Doers and Makers of History | Hooray For Monday

Hooray for Monday is a weekly blog filled with questions, ideas, reflections, and actions we can all take to remodel the school experience for students. Prefer audio? Listen to the Hooray For Monday podcast! Available on your favorite platforms here.

February 19, 2024

By Jenna Fournel, Director of Teaching and Learning

It’s Black History Month, Monday is President’s Day, and the news of the world feels like every minute is textbook history in the making. This made us wonder: What is it like to be a history teacher right now?

For an answer, we turned to our colleague Cosby Hunt, who has been teaching the subject to students and teachers for 30 years.

You can listen to our full interview in today’s podcast — and here are a few highlights below.

Easy access to information helps to connect the dots. In an era where students can pull up any information they like with a voice command, Cosby noted that the connections between past and present are more evident to his students. “Maybe even in the era of TikTok, students are able to see how what has happened in the past affects their lives now, maybe in a way that previous generations didn’t.”

Choice makes those connections more personal. As part of his US History course, Cosby’s students choose a topic that they study independently and in-depth for the duration of the course. As they deepen their learning about this topic, they develop a personal connection to that facet of history. He said that this year, “all of their personal projects have to be connected to the theme of Turning Points in History.” He’s seen students make meaningful connections to everything from the East L.A. school walkouts of the 1960s to Jackie Robinson.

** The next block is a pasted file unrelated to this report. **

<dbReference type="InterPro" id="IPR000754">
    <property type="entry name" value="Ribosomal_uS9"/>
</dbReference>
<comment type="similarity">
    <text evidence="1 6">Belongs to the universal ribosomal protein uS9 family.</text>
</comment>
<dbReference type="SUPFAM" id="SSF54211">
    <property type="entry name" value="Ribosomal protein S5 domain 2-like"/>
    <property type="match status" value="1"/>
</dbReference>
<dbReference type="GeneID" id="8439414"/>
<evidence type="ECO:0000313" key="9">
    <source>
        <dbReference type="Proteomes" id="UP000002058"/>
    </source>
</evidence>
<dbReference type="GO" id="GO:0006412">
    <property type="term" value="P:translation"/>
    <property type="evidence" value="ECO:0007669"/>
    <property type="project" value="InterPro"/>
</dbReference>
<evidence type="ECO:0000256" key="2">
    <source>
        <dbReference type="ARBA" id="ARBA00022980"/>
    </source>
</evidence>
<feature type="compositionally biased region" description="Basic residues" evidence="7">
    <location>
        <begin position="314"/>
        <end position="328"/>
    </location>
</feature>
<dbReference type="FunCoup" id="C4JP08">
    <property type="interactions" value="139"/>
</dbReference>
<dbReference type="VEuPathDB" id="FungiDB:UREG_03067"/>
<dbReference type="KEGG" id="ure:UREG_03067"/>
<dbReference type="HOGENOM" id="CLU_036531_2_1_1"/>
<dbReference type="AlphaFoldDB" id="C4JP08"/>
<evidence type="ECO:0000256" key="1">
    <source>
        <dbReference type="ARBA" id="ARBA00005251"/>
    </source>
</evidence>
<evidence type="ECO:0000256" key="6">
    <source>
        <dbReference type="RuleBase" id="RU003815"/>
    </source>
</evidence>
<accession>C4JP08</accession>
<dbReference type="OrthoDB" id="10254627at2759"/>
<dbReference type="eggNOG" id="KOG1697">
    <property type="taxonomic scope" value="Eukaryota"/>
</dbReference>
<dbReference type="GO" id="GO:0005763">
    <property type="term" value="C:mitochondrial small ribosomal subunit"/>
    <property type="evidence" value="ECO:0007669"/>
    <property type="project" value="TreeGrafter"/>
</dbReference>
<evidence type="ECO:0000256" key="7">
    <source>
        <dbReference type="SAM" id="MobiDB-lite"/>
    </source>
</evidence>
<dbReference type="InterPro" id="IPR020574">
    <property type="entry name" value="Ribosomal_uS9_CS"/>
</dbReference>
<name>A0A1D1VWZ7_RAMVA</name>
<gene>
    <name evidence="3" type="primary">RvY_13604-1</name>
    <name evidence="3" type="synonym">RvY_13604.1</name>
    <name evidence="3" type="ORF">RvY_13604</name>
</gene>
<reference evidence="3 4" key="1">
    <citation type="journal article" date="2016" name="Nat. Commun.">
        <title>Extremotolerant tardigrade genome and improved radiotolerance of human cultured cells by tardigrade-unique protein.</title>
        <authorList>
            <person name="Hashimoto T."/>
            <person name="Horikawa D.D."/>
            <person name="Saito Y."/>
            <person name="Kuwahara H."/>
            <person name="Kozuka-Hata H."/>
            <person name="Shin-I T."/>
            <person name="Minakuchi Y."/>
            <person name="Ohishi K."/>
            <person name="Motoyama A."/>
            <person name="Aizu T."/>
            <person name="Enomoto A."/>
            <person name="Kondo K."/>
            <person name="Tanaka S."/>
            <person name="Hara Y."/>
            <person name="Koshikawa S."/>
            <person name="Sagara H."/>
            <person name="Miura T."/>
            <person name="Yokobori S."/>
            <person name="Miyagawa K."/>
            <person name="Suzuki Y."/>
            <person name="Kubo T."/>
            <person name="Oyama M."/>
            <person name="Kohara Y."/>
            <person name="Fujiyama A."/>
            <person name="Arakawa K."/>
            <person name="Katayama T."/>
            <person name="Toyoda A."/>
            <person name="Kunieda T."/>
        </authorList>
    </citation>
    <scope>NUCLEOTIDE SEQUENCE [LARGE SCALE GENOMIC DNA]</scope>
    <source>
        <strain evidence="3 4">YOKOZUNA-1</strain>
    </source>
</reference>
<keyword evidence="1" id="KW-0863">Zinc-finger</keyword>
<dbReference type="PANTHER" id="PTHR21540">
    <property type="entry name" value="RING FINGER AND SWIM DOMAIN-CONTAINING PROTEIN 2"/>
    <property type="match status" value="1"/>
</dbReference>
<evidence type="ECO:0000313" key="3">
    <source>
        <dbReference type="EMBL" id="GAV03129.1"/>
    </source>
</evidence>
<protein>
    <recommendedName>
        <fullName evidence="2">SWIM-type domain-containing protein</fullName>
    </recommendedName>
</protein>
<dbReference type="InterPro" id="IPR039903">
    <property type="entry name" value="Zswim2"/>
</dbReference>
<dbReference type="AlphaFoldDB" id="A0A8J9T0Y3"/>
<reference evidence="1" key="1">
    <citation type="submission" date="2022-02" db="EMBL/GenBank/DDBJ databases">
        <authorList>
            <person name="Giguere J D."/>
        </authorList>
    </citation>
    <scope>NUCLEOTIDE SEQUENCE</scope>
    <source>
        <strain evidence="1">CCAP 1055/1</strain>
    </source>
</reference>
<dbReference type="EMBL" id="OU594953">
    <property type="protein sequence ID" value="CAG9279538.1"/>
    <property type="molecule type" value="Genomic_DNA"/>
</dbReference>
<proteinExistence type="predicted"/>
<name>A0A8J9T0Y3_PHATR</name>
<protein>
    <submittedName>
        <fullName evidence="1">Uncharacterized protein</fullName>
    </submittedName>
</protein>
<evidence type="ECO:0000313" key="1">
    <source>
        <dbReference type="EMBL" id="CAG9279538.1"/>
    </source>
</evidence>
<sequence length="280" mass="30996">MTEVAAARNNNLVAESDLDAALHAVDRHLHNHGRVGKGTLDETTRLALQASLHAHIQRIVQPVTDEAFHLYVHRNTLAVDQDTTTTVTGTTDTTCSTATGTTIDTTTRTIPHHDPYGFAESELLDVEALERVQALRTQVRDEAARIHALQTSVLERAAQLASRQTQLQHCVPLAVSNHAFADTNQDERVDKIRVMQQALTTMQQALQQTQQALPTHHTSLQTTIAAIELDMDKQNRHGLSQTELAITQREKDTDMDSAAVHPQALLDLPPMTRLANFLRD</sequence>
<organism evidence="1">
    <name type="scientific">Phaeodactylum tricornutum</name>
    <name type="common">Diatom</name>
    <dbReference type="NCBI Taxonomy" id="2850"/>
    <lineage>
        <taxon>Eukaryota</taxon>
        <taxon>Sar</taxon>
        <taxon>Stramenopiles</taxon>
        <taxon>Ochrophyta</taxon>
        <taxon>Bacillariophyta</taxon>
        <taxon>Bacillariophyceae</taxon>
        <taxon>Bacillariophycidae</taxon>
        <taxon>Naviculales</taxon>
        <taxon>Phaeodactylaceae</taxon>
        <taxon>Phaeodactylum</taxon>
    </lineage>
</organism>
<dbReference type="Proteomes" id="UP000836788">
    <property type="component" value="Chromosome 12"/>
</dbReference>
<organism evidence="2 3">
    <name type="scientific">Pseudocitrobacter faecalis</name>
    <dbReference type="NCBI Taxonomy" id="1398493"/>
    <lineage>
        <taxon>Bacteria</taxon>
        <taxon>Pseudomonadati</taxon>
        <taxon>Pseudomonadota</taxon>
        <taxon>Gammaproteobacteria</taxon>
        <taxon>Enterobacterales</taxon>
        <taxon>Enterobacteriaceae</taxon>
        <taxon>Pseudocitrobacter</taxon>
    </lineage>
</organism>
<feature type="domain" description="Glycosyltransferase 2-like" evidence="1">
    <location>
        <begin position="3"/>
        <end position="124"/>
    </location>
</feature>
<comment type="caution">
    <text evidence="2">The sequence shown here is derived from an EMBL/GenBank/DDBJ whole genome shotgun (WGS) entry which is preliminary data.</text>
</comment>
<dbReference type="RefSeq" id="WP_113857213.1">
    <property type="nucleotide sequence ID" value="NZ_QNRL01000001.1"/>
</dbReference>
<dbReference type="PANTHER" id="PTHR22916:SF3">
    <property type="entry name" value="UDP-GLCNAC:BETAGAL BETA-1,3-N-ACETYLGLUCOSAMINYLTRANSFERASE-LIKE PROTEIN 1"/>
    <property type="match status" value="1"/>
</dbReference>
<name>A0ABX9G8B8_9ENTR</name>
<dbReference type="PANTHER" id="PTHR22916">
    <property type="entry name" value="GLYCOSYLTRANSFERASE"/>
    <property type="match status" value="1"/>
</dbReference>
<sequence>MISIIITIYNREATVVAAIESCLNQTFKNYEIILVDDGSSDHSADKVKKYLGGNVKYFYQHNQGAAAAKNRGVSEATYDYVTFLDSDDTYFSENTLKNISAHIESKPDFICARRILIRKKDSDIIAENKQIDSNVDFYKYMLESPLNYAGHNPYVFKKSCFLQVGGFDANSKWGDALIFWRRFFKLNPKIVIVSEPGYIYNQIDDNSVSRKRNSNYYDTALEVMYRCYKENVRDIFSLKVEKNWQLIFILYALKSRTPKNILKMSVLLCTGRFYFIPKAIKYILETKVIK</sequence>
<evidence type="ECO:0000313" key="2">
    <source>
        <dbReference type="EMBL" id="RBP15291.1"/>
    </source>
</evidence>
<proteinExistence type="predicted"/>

“Doing” history engages learners in the process. Each year Cosby also teaches an afterschool course called Real World History which immerses students in the work of historians as they learn to conduct oral histories and serve in internships at cultural institutions throughout the city. He says his students “appreciate that they are the doers of history . . . and their work, their scholarship, becomes part of a large collection of oral histories that goes in the DC public library.”

Learning about the past builds our confidence in navigating the present. When we asked Cosby what he still loves about teaching 30 years in, he said without hesitation, “I think that teaching is a way to help young people develop confidence.” Exploring the ups and downs of those who came before us provides a road map for what can be possible in our lifetimes. In his current curriculum, he finds hope in the opportunity to teach students about the many movements that led to significant changes that impact our lives today.

Perhaps this is the perfect lens through which to view our role as teachers right now.

How can we approach our curriculum and our connections to life beyond our classroom walls in ways that build our students’ confidence as doers, and makers of history?

For additional insights, resources, and information on Inspired Teaching teacher and youth programming, subscribe to the Hooray For Monday newsletter!

Hooray For Monday is an award-winning weekly publication by Center for Inspired Teaching, an independent nonprofit organization that invests in and supports teachers. Inspired Teaching provides transformative, improvisation-based professional learning for teachers that is 100% engaging – intellectually, emotionally, and physically. Our mission is to create radical change in the school experience – away from compliance and toward authentic engagement.

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